I recall walking into the Modell’s Sporting Goods store on New York City’s Upper East Side in the early-mid-1990s, and gracing the walls as you walked up the stairs to the second floor was a huge banner showcasing none other than Donnie Baseball himself. No identification necessary. If you knew, you knew. He was dressed in full Yankee pinstripes, featuring his trademark eye black, bat in hand. The Hitman.

There was another banner on that wall as well, featuring one of the New York Knicks (yes, they were actually pretty good back then) – but the banner I most remember is the Don Mattingly one. And after Donnie retired, it took a while for it to be replaced by a banner featuring another baseball player. I’m pretty sure it was Derek Jeter (which would have been no surprise); but it’s the Mattingly banner I most remember.

As urban legend has it, in the early ‘90s when Bernie Williams first came up to the majors, he wasn’t hitting very well. Hence, he kept sinking lower and lower in the Yankee line-up. But his locker was the one that sat right next to that of Don Mattingly, who was generous with advice for the young player. One day, Williams arrived at Yankee Stadium only to discover he was set to hit ninth in that day’s game. And Mattingly turned to him and said, “you know Bernie, there’s only one place to go after hitting ninth.”

Don Mattingly #8 of the Miami Marlins makes a pitching change against the Atlanta Braves in the eighth inning at Truist Park on September 4, 2022 in Atlanta, Georgia. (Photo by Brett Davis/Getty Images)

Word has it that Williams credits Mattingly with jumpstarting his offensive career through moments like those. Mattingly wasn’t just an inspiration to fans; he was an important teammate and leader.

When Tino Martinez joined the Yankees in 1996, he had tremendous shoes to fill. There was a lot of pressure on him to be a true replacement player for the man who had occupied first base for the previous 14 years. The media was full of discussion about whether Tino could do it. Well, he sure did it, as best as anyone could have hoped. But the expectations were huge, and that’s just a testament to what Don Mattingly meant to the Yankees and the team’s fan base during the years he played.

After retiring as a player, Mattingly became a coach for Joe Torre on the 2004 Yankee team, and later followed Torre to the Los Angeles Dodgers in 2008, eventually becoming Dodger manager in 2011. In 2015, Mattingly and the Dodgers mutually parted ways, and the Hitman went on to become the Miami Marlins’ manager in 2016.

That chapter of Mattingly’s career has just ended, after the 2022 MLB season – and only several months after the Marlins and Derek Jeter, who had been CEO, parted ways. Now Don Mattingly is set to be the Toronto Blue Jays’ bench coach, beginning in the 2023 season, and is back in the Yankees’ MLB division. At the very least, Mattingly’s new role should prove interesting when the two teams meet and face off during the season. At the most, it may turn into a try-out for his eventually becoming the Blue Jays’ manager within the next few years.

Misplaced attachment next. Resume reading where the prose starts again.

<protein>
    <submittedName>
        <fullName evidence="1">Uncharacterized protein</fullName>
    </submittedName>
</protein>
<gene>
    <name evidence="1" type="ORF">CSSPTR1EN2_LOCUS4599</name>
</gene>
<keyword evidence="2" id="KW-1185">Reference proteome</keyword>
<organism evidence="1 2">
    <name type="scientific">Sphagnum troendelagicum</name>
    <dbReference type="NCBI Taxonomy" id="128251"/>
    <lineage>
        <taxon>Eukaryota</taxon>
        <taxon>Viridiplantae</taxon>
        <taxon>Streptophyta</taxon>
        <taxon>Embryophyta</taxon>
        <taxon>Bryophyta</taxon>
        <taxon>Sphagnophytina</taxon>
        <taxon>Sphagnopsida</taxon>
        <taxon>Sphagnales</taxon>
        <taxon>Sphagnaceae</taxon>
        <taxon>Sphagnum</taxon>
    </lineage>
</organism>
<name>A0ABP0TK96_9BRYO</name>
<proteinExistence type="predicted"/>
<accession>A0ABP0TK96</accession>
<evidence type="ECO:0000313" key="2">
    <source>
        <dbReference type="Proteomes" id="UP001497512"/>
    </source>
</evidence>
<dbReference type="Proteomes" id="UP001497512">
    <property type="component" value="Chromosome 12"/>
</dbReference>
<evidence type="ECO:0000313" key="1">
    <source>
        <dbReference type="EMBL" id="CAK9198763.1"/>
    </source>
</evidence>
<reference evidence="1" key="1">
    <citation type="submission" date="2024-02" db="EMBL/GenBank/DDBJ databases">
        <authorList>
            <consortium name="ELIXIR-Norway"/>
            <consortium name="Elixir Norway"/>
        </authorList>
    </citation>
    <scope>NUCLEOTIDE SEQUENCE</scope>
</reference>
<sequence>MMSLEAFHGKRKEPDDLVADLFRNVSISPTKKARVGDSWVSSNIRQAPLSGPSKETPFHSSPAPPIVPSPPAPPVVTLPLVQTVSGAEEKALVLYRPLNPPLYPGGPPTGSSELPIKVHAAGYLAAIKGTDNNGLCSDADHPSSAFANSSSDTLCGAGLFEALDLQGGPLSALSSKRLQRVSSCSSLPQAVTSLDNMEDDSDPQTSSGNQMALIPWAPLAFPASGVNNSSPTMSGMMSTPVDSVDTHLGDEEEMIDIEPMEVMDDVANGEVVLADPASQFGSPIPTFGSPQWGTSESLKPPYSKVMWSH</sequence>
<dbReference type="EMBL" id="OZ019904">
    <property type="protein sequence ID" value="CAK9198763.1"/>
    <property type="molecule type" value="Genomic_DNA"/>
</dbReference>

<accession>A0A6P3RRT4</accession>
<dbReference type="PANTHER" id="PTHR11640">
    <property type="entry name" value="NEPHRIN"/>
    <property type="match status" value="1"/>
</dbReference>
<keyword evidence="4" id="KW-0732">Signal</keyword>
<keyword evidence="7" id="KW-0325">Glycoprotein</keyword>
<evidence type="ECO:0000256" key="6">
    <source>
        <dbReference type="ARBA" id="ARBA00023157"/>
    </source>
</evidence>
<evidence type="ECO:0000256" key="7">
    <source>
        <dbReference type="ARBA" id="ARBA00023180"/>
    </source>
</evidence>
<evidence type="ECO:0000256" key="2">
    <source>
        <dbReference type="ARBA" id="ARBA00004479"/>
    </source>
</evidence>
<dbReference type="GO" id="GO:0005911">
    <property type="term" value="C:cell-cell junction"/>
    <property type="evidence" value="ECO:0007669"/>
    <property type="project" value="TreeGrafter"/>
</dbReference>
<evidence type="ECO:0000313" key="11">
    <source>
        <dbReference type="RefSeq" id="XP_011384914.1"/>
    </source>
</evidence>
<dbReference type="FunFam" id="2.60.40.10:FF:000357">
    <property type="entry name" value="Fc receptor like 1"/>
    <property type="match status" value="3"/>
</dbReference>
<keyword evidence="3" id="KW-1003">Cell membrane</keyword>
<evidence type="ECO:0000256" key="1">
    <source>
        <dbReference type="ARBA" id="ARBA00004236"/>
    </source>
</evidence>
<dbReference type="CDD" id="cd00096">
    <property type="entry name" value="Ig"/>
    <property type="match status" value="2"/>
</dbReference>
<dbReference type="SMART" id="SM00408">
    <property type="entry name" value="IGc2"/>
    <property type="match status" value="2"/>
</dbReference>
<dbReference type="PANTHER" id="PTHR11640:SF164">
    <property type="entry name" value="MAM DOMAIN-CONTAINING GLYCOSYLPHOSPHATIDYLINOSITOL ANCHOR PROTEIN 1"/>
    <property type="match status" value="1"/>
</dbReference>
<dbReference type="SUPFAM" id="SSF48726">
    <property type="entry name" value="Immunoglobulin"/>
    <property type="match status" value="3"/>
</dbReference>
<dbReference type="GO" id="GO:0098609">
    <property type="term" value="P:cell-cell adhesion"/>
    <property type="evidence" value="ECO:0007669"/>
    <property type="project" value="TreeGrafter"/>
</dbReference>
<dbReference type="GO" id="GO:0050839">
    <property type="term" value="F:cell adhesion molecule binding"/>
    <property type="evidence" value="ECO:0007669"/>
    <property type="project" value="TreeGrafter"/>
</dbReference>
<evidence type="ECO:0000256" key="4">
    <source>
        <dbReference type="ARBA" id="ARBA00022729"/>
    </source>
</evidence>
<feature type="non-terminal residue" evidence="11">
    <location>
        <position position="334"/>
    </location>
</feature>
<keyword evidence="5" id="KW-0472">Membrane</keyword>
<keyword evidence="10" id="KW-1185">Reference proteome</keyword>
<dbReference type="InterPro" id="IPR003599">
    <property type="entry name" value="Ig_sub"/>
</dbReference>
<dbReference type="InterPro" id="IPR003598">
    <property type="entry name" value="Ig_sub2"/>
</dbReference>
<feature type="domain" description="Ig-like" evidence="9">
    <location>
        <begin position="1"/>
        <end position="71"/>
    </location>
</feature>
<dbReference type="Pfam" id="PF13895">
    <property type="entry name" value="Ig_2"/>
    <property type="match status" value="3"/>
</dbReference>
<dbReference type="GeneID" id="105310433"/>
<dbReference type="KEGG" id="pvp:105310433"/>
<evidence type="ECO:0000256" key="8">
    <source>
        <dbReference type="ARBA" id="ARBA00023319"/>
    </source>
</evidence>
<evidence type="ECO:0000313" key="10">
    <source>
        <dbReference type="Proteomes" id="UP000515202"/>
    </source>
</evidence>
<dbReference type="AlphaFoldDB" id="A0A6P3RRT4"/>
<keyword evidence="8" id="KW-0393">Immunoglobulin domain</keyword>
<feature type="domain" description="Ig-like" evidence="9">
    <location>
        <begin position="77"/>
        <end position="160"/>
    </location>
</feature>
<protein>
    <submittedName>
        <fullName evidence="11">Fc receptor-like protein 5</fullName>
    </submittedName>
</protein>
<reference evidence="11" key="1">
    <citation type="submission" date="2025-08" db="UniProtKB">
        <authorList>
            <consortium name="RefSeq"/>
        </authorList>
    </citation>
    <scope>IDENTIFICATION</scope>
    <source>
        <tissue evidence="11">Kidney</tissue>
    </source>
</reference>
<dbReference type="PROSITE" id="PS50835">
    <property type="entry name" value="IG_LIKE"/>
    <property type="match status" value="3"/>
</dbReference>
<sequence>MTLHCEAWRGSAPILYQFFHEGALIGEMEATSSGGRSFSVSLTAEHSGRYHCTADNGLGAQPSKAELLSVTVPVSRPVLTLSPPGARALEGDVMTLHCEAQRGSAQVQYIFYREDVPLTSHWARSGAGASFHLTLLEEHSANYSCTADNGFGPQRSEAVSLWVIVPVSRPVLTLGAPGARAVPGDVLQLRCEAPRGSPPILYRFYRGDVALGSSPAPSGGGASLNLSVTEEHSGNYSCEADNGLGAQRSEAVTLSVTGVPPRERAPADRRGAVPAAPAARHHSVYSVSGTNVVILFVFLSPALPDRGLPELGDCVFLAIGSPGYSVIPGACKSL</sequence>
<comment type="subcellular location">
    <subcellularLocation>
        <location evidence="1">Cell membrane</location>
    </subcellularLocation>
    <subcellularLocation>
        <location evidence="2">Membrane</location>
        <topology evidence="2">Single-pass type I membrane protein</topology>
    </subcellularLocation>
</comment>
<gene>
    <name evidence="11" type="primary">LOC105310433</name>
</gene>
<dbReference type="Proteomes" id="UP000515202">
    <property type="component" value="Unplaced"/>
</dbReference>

When Donnie Baseball’s new role with the Blue Jays was recently announced, many Yankee fans expressed disappointment on social media that he wasn’t returning, in some fashion, to the Yankee organization. Rumor had it that he and Derek Jeter were both in consideration for broadcast roles with the Yankees’ YES Network; but even if there was some truth to those rumors, Mattingly decided he’d prefer to actually remain in the dugout – and not make his living sitting in front of a television microphone.

A number of Yankee uniform numbers have been retired since Mattingly’s all-time 23, mostly belonging to members of the Yankee teams that immediately succeeded Mattingly’s teams and won all those world championships. No matter whether The Hitman ever plays a role for the Yankees again, however, his name and number will never be forgotten by Yankee fans – nor by those who admire him for his unquestionable baseball skills and knowledge, his homespun sense of humor, and his enduring grit.

BallNine's fearless editor. Sports addict who's lived on both coasts (though loyal to her hometown New York City teams). Writer of many articles on education. Speaker of little bits of many languages.